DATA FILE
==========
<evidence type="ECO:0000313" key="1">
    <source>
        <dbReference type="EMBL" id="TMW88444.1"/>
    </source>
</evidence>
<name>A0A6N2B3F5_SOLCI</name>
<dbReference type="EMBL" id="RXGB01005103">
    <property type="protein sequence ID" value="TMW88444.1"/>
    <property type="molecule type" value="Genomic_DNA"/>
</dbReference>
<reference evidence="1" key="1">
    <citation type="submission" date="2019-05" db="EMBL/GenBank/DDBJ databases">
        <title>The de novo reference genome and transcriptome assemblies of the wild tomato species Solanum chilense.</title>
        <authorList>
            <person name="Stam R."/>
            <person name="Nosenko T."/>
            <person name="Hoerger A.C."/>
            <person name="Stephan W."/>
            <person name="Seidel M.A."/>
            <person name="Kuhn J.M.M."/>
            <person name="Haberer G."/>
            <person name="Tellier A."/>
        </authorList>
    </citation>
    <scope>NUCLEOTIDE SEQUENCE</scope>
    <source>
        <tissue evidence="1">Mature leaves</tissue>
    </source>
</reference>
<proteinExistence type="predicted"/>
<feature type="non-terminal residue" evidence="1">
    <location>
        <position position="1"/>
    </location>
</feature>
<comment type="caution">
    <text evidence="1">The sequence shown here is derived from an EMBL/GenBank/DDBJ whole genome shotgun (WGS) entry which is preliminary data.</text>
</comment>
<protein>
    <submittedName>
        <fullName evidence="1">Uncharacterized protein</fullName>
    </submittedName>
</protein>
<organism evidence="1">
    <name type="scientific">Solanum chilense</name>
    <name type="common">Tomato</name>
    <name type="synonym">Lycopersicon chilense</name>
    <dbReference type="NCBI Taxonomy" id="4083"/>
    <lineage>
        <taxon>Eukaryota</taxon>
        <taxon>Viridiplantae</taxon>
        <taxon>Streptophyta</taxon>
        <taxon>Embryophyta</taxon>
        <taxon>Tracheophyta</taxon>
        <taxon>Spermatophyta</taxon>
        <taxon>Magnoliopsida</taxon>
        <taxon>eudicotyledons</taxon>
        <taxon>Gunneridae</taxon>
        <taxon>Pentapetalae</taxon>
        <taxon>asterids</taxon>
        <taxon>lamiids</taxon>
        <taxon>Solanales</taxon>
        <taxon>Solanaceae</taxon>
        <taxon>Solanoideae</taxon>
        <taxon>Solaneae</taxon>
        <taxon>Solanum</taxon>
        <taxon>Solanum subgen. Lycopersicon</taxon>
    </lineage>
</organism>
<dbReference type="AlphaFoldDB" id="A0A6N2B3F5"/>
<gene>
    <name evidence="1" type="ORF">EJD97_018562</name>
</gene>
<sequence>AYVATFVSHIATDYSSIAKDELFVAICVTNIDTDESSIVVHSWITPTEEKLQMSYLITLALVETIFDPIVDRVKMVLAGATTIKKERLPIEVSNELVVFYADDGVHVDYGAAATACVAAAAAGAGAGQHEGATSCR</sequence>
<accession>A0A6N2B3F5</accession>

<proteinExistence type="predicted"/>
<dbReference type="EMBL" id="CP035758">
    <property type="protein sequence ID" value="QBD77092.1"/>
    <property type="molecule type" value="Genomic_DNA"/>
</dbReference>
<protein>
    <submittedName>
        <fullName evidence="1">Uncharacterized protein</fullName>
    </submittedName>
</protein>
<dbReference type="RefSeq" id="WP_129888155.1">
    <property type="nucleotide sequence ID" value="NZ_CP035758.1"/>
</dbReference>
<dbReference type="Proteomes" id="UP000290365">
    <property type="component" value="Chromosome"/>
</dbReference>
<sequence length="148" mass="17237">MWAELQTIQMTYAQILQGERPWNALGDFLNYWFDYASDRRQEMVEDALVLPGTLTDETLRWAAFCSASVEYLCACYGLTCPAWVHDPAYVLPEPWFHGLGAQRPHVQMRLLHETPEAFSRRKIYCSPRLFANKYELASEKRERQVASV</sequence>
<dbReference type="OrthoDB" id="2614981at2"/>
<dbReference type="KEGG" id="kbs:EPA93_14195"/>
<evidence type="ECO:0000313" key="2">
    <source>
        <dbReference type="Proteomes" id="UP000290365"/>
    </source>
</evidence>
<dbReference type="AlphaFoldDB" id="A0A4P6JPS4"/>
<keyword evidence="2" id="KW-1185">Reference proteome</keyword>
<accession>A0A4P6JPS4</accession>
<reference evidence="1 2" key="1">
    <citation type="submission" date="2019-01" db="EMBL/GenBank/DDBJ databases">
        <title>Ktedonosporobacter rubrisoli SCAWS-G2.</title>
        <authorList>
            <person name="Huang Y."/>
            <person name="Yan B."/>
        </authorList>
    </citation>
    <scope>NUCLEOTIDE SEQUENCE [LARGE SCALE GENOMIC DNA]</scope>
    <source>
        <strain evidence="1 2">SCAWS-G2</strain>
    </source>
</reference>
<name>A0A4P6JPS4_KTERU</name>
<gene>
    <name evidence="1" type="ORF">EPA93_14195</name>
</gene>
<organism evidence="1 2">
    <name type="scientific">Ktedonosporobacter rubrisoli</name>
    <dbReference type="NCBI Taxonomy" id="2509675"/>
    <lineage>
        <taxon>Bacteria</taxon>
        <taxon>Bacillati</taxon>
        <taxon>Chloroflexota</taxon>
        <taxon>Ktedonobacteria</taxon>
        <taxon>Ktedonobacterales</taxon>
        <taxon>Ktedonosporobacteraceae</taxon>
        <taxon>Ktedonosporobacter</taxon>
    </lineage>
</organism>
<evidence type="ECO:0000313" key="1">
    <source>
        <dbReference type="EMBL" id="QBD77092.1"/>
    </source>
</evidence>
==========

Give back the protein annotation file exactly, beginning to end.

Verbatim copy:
<evidence type="ECO:0000313" key="1">
    <source>
        <dbReference type="EMBL" id="TMW88444.1"/>
    </source>
</evidence>
<name>A0A6N2B3F5_SOLCI</name>
<dbReference type="EMBL" id="RXGB01005103">
    <property type="protein sequence ID" value="TMW88444.1"/>
    <property type="molecule type" value="Genomic_DNA"/>
</dbReference>
<reference evidence="1" key="1">
    <citation type="submission" date="2019-05" db="EMBL/GenBank/DDBJ databases">
        <title>The de novo reference genome and transcriptome assemblies of the wild tomato species Solanum chilense.</title>
        <authorList>
            <person name="Stam R."/>
            <person name="Nosenko T."/>
            <person name="Hoerger A.C."/>
            <person name="Stephan W."/>
            <person name="Seidel M.A."/>
            <person name="Kuhn J.M.M."/>
            <person name="Haberer G."/>
            <person name="Tellier A."/>
        </authorList>
    </citation>
    <scope>NUCLEOTIDE SEQUENCE</scope>
    <source>
        <tissue evidence="1">Mature leaves</tissue>
    </source>
</reference>
<proteinExistence type="predicted"/>
<feature type="non-terminal residue" evidence="1">
    <location>
        <position position="1"/>
    </location>
</feature>
<comment type="caution">
    <text evidence="1">The sequence shown here is derived from an EMBL/GenBank/DDBJ whole genome shotgun (WGS) entry which is preliminary data.</text>
</comment>
<protein>
    <submittedName>
        <fullName evidence="1">Uncharacterized protein</fullName>
    </submittedName>
</protein>
<organism evidence="1">
    <name type="scientific">Solanum chilense</name>
    <name type="common">Tomato</name>
    <name type="synonym">Lycopersicon chilense</name>
    <dbReference type="NCBI Taxonomy" id="4083"/>
    <lineage>
        <taxon>Eukaryota</taxon>
        <taxon>Viridiplantae</taxon>
        <taxon>Streptophyta</taxon>
        <taxon>Embryophyta</taxon>
        <taxon>Tracheophyta</taxon>
        <taxon>Spermatophyta</taxon>
        <taxon>Magnoliopsida</taxon>
        <taxon>eudicotyledons</taxon>
        <taxon>Gunneridae</taxon>
        <taxon>Pentapetalae</taxon>
        <taxon>asterids</taxon>
        <taxon>lamiids</taxon>
        <taxon>Solanales</taxon>
        <taxon>Solanaceae</taxon>
        <taxon>Solanoideae</taxon>
        <taxon>Solaneae</taxon>
        <taxon>Solanum</taxon>
        <taxon>Solanum subgen. Lycopersicon</taxon>
    </lineage>
</organism>
<dbReference type="AlphaFoldDB" id="A0A6N2B3F5"/>
<gene>
    <name evidence="1" type="ORF">EJD97_018562</name>
</gene>
<sequence>AYVATFVSHIATDYSSIAKDELFVAICVTNIDTDESSIVVHSWITPTEEKLQMSYLITLALVETIFDPIVDRVKMVLAGATTIKKERLPIEVSNELVVFYADDGVHVDYGAAATACVAAAAAGAGAGQHEGATSCR</sequence>
<accession>A0A6N2B3F5</accession>

<proteinExistence type="predicted"/>
<dbReference type="EMBL" id="CP035758">
    <property type="protein sequence ID" value="QBD77092.1"/>
    <property type="molecule type" value="Genomic_DNA"/>
</dbReference>
<protein>
    <submittedName>
        <fullName evidence="1">Uncharacterized protein</fullName>
    </submittedName>
</protein>
<dbReference type="RefSeq" id="WP_129888155.1">
    <property type="nucleotide sequence ID" value="NZ_CP035758.1"/>
</dbReference>
<dbReference type="Proteomes" id="UP000290365">
    <property type="component" value="Chromosome"/>
</dbReference>
<sequence length="148" mass="17237">MWAELQTIQMTYAQILQGERPWNALGDFLNYWFDYASDRRQEMVEDALVLPGTLTDETLRWAAFCSASVEYLCACYGLTCPAWVHDPAYVLPEPWFHGLGAQRPHVQMRLLHETPEAFSRRKIYCSPRLFANKYELASEKRERQVASV</sequence>
<dbReference type="OrthoDB" id="2614981at2"/>
<dbReference type="KEGG" id="kbs:EPA93_14195"/>
<evidence type="ECO:0000313" key="2">
    <source>
        <dbReference type="Proteomes" id="UP000290365"/>
    </source>
</evidence>
<dbReference type="AlphaFoldDB" id="A0A4P6JPS4"/>
<keyword evidence="2" id="KW-1185">Reference proteome</keyword>
<accession>A0A4P6JPS4</accession>
<reference evidence="1 2" key="1">
    <citation type="submission" date="2019-01" db="EMBL/GenBank/DDBJ databases">
        <title>Ktedonosporobacter rubrisoli SCAWS-G2.</title>
        <authorList>
            <person name="Huang Y."/>
            <person name="Yan B."/>
        </authorList>
    </citation>
    <scope>NUCLEOTIDE SEQUENCE [LARGE SCALE GENOMIC DNA]</scope>
    <source>
        <strain evidence="1 2">SCAWS-G2</strain>
    </source>
</reference>
<name>A0A4P6JPS4_KTERU</name>
<gene>
    <name evidence="1" type="ORF">EPA93_14195</name>
</gene>
<organism evidence="1 2">
    <name type="scientific">Ktedonosporobacter rubrisoli</name>
    <dbReference type="NCBI Taxonomy" id="2509675"/>
    <lineage>
        <taxon>Bacteria</taxon>
        <taxon>Bacillati</taxon>
        <taxon>Chloroflexota</taxon>
        <taxon>Ktedonobacteria</taxon>
        <taxon>Ktedonobacterales</taxon>
        <taxon>Ktedonosporobacteraceae</taxon>
        <taxon>Ktedonosporobacter</taxon>
    </lineage>
</organism>
<evidence type="ECO:0000313" key="1">
    <source>
        <dbReference type="EMBL" id="QBD77092.1"/>
    </source>
</evidence>